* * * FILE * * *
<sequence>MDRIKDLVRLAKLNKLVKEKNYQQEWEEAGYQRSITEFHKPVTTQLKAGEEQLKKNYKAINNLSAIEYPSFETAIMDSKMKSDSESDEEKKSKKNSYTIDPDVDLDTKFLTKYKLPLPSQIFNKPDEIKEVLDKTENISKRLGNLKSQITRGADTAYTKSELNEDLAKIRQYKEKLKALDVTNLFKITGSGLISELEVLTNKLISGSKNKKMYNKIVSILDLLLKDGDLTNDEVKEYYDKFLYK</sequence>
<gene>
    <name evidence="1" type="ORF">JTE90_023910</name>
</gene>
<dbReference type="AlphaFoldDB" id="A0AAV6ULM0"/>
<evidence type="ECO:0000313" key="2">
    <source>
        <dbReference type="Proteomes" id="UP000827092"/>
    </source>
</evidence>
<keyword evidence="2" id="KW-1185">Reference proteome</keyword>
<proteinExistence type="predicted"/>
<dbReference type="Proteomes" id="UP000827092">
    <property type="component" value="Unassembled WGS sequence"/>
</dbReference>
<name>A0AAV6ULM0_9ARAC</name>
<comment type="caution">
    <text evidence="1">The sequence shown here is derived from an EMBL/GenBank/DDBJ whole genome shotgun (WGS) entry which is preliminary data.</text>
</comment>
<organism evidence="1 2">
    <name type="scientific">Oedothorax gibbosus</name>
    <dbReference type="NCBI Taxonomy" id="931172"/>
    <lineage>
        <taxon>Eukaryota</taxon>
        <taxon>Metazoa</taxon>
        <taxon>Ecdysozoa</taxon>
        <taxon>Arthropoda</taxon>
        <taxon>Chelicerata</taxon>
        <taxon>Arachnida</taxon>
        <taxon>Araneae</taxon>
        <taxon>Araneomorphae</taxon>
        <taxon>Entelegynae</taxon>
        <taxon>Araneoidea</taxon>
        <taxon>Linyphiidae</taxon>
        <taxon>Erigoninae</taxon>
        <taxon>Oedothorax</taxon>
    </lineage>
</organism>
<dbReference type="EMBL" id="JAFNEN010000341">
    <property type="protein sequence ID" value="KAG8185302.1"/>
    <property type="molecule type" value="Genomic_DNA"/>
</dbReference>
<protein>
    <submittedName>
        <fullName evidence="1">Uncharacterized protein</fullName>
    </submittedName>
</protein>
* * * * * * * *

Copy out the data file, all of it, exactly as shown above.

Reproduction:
<sequence>MDRIKDLVRLAKLNKLVKEKNYQQEWEEAGYQRSITEFHKPVTTQLKAGEEQLKKNYKAINNLSAIEYPSFETAIMDSKMKSDSESDEEKKSKKNSYTIDPDVDLDTKFLTKYKLPLPSQIFNKPDEIKEVLDKTENISKRLGNLKSQITRGADTAYTKSELNEDLAKIRQYKEKLKALDVTNLFKITGSGLISELEVLTNKLISGSKNKKMYNKIVSILDLLLKDGDLTNDEVKEYYDKFLYK</sequence>
<gene>
    <name evidence="1" type="ORF">JTE90_023910</name>
</gene>
<dbReference type="AlphaFoldDB" id="A0AAV6ULM0"/>
<evidence type="ECO:0000313" key="2">
    <source>
        <dbReference type="Proteomes" id="UP000827092"/>
    </source>
</evidence>
<keyword evidence="2" id="KW-1185">Reference proteome</keyword>
<proteinExistence type="predicted"/>
<dbReference type="Proteomes" id="UP000827092">
    <property type="component" value="Unassembled WGS sequence"/>
</dbReference>
<name>A0AAV6ULM0_9ARAC</name>
<comment type="caution">
    <text evidence="1">The sequence shown here is derived from an EMBL/GenBank/DDBJ whole genome shotgun (WGS) entry which is preliminary data.</text>
</comment>
<organism evidence="1 2">
    <name type="scientific">Oedothorax gibbosus</name>
    <dbReference type="NCBI Taxonomy" id="931172"/>
    <lineage>
        <taxon>Eukaryota</taxon>
        <taxon>Metazoa</taxon>
        <taxon>Ecdysozoa</taxon>
        <taxon>Arthropoda</taxon>
        <taxon>Chelicerata</taxon>
        <taxon>Arachnida</taxon>
        <taxon>Araneae</taxon>
        <taxon>Araneomorphae</taxon>
        <taxon>Entelegynae</taxon>
        <taxon>Araneoidea</taxon>
        <taxon>Linyphiidae</taxon>
        <taxon>Erigoninae</taxon>
        <taxon>Oedothorax</taxon>
    </lineage>
</organism>
<dbReference type="EMBL" id="JAFNEN010000341">
    <property type="protein sequence ID" value="KAG8185302.1"/>
    <property type="molecule type" value="Genomic_DNA"/>
</dbReference>
<protein>
    <submittedName>
        <fullName evidence="1">Uncharacterized protein</fullName>
    </submittedName>
</protein>